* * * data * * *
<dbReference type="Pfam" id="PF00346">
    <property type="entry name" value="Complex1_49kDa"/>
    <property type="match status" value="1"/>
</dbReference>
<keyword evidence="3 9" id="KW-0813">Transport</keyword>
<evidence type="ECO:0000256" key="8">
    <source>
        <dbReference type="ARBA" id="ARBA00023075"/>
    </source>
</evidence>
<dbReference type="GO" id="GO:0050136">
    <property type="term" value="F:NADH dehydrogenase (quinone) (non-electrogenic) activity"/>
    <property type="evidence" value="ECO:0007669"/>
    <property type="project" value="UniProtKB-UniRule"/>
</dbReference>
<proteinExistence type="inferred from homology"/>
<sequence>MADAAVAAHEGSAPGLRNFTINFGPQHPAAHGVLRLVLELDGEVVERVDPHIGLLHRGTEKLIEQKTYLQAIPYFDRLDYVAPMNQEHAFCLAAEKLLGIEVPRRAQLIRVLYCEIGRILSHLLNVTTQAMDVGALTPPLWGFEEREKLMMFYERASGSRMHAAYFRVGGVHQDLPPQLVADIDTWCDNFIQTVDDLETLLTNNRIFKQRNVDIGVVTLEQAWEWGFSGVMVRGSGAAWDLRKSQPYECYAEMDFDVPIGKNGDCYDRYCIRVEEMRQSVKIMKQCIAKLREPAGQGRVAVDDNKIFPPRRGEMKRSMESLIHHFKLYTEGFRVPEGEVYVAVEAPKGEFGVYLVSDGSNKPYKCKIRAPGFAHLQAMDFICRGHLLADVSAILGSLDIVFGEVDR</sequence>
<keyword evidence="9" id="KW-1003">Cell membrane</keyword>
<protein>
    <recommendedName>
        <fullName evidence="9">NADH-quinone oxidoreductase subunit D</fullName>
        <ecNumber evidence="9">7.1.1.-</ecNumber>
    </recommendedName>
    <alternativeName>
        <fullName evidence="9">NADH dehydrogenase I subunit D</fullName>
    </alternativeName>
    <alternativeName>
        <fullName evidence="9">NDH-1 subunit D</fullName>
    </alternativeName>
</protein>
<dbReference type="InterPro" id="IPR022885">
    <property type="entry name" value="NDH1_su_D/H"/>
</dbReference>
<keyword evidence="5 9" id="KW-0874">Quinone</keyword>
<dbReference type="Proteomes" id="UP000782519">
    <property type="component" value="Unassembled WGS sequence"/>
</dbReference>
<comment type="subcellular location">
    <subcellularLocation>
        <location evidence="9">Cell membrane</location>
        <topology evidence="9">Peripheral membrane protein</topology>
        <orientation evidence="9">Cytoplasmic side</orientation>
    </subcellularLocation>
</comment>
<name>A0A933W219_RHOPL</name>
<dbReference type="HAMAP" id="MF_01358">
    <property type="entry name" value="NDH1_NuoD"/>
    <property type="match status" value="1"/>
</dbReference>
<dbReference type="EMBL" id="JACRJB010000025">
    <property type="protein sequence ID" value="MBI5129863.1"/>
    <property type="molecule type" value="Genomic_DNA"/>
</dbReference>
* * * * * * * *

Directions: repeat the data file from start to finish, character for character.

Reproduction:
<dbReference type="Pfam" id="PF00346">
    <property type="entry name" value="Complex1_49kDa"/>
    <property type="match status" value="1"/>
</dbReference>
<keyword evidence="3 9" id="KW-0813">Transport</keyword>
<evidence type="ECO:0000256" key="8">
    <source>
        <dbReference type="ARBA" id="ARBA00023075"/>
    </source>
</evidence>
<dbReference type="GO" id="GO:0050136">
    <property type="term" value="F:NADH dehydrogenase (quinone) (non-electrogenic) activity"/>
    <property type="evidence" value="ECO:0007669"/>
    <property type="project" value="UniProtKB-UniRule"/>
</dbReference>
<proteinExistence type="inferred from homology"/>
<sequence>MADAAVAAHEGSAPGLRNFTINFGPQHPAAHGVLRLVLELDGEVVERVDPHIGLLHRGTEKLIEQKTYLQAIPYFDRLDYVAPMNQEHAFCLAAEKLLGIEVPRRAQLIRVLYCEIGRILSHLLNVTTQAMDVGALTPPLWGFEEREKLMMFYERASGSRMHAAYFRVGGVHQDLPPQLVADIDTWCDNFIQTVDDLETLLTNNRIFKQRNVDIGVVTLEQAWEWGFSGVMVRGSGAAWDLRKSQPYECYAEMDFDVPIGKNGDCYDRYCIRVEEMRQSVKIMKQCIAKLREPAGQGRVAVDDNKIFPPRRGEMKRSMESLIHHFKLYTEGFRVPEGEVYVAVEAPKGEFGVYLVSDGSNKPYKCKIRAPGFAHLQAMDFICRGHLLADVSAILGSLDIVFGEVDR</sequence>
<keyword evidence="9" id="KW-1003">Cell membrane</keyword>
<protein>
    <recommendedName>
        <fullName evidence="9">NADH-quinone oxidoreductase subunit D</fullName>
        <ecNumber evidence="9">7.1.1.-</ecNumber>
    </recommendedName>
    <alternativeName>
        <fullName evidence="9">NADH dehydrogenase I subunit D</fullName>
    </alternativeName>
    <alternativeName>
        <fullName evidence="9">NDH-1 subunit D</fullName>
    </alternativeName>
</protein>
<dbReference type="InterPro" id="IPR022885">
    <property type="entry name" value="NDH1_su_D/H"/>
</dbReference>
<keyword evidence="5 9" id="KW-0874">Quinone</keyword>
<dbReference type="Proteomes" id="UP000782519">
    <property type="component" value="Unassembled WGS sequence"/>
</dbReference>
<comment type="subcellular location">
    <subcellularLocation>
        <location evidence="9">Cell membrane</location>
        <topology evidence="9">Peripheral membrane protein</topology>
        <orientation evidence="9">Cytoplasmic side</orientation>
    </subcellularLocation>
</comment>
<name>A0A933W219_RHOPL</name>
<dbReference type="HAMAP" id="MF_01358">
    <property type="entry name" value="NDH1_NuoD"/>
    <property type="match status" value="1"/>
</dbReference>
<dbReference type="EMBL" id="JACRJB010000025">
    <property type="protein sequence ID" value="MBI5129863.1"/>
    <property type="molecule type" value="Genomic_DNA"/>
</dbReference>